Federal Land Management:
Potential Effects and Factors to Consider in a Move of the Forest Service into the Department of the Interior
GAO-09-412T: Published: Feb 24, 2009. Publicly Released: Feb 24, 2009.
The Department of Agriculture's (USDA) Forest Service, which manages almost a quarter of the nation's lands, is the only major land management agency outside the Department of the Interior (Interior). Four federal land management agencies--the Forest Service and the Bureau of Land Management (BLM), Fish and Wildlife Service, and National Park Service in Interior--manage most of the 680 million acres of federal land across the country. Growing ecological challenges, ranging from wildland fires to climate change, have revived interest in moving the Forest Service into Interior. GAO was asked to report on the potential effects of moving the Forest Service into Interior and creating a new bureau equal to Interior's other bureaus, such as BLM. GAO was also asked to identify factors that should be considered if such a move were legislated, as well as management practices that could facilitate a move.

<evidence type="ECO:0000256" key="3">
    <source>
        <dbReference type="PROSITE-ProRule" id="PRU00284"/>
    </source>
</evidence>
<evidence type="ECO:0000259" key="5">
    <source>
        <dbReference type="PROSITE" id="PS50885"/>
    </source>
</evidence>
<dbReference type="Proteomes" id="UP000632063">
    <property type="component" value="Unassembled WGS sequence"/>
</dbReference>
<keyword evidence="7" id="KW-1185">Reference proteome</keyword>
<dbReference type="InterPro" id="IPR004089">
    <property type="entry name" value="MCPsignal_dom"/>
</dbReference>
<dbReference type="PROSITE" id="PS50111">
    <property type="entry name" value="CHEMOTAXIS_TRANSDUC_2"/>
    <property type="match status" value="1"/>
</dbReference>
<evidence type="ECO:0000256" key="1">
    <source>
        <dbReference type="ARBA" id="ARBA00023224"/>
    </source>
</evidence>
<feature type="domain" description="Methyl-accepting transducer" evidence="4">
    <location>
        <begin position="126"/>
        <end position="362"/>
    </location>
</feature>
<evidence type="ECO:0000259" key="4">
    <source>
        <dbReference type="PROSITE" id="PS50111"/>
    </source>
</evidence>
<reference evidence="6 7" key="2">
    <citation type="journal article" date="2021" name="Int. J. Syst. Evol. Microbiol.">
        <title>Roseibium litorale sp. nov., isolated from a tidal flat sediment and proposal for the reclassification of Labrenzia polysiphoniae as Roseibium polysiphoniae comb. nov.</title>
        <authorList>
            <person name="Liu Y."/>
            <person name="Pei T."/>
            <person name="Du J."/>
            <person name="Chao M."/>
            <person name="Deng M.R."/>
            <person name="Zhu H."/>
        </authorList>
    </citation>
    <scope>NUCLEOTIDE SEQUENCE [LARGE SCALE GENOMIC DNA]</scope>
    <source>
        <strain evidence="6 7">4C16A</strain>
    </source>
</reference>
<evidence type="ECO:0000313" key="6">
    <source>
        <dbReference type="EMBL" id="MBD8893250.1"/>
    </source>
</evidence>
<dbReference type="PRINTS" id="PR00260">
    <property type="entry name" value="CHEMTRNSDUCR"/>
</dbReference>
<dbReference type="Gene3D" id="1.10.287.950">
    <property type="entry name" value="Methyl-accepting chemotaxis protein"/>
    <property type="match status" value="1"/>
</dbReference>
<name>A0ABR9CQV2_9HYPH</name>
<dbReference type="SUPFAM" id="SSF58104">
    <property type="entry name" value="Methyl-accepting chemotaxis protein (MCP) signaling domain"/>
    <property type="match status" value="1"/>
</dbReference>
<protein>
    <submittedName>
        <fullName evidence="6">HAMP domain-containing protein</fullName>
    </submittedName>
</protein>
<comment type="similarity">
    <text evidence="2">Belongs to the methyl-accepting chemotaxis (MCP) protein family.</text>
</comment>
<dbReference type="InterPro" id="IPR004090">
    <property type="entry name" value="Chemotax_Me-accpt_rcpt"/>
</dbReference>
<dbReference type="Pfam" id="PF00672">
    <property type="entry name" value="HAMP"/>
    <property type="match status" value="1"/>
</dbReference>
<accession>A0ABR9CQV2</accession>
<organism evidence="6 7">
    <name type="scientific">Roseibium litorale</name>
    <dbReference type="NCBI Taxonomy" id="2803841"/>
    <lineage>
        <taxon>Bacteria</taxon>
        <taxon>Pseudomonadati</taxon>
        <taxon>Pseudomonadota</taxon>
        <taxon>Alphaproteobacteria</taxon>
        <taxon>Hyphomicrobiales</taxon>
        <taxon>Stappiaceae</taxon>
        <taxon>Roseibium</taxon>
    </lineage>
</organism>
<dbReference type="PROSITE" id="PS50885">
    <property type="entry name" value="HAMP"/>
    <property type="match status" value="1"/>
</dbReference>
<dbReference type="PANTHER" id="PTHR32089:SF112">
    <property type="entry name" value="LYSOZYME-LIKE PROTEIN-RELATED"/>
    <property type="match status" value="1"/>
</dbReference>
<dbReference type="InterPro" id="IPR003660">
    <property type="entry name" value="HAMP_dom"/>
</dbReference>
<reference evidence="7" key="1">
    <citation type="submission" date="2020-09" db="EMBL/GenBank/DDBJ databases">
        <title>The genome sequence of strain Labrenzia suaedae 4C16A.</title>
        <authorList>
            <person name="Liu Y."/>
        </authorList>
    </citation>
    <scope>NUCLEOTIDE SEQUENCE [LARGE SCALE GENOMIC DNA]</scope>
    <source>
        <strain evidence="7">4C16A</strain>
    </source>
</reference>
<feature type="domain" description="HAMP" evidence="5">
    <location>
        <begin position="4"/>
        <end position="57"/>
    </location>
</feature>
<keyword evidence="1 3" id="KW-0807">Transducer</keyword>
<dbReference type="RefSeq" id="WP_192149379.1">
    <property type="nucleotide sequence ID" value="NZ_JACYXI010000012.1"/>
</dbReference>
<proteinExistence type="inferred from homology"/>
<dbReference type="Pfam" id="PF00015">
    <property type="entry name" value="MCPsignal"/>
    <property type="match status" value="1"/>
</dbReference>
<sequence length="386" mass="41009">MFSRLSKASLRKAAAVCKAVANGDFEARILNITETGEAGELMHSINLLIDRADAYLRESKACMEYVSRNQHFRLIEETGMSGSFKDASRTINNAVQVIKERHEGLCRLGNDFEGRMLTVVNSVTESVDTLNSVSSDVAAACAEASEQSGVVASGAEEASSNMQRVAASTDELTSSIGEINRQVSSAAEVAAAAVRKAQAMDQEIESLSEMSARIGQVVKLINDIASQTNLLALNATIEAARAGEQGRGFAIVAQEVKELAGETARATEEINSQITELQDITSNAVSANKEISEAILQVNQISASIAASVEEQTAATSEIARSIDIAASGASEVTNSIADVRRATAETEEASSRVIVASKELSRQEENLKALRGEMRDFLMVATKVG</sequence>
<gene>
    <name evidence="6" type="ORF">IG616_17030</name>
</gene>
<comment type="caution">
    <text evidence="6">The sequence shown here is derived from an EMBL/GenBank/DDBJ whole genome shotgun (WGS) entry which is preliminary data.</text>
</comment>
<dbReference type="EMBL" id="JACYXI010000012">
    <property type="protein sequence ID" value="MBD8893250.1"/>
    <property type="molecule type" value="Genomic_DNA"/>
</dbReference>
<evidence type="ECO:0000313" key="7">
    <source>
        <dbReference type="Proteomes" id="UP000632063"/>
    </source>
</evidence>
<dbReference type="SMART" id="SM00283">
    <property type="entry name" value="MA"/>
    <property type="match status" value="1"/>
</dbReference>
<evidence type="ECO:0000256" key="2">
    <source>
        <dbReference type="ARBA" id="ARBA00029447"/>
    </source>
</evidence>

Moving the Forest Service into Interior could potentially improve federal land management by consolidating into one department key agencies with land management missions and increasing the effectiveness of their programs. At the same time, a move would provide few efficiencies in the short term and could diminish the role the Forest Service plays in state and private land management. According to many agency officials and experts, where the Forest Service mission is aligned with Interior's--in particular, the multiple-use mission comparable to BLM's--a move could increase the overall effectiveness of some of the agencies' programs and policies. Conversely, most agency officials and experts GAO interviewed believed that few short-term efficiencies would be realized from a move, although a number said opportunities would be created for potential long-term efficiencies. Many officials and experts suggested that if the objective of a move is to improve land management and increase the effectiveness and efficiency of the agencies' diverse programs, other options might achieve better results. If the Forest Service were moved into Interior, USDA and Interior would need to consider a number of cultural, organizational, and legal factors and related transition costs, some of which could be managed by certain practices successfully used in the past to merge and transform organizations. For example, integrating the Forest Service's reporting, budgeting, and human capital processes and systems into Interior's could be time-consuming, costly, and disruptive. Nevertheless, Interior and USDA could implement some key merger and transformation practices to help manage any resulting disruptions and other transition costs. In considering a move of the Forest Service into Interior, policymakers will need to carefully weigh mission and management gains against potential short-term disruption and operational costs.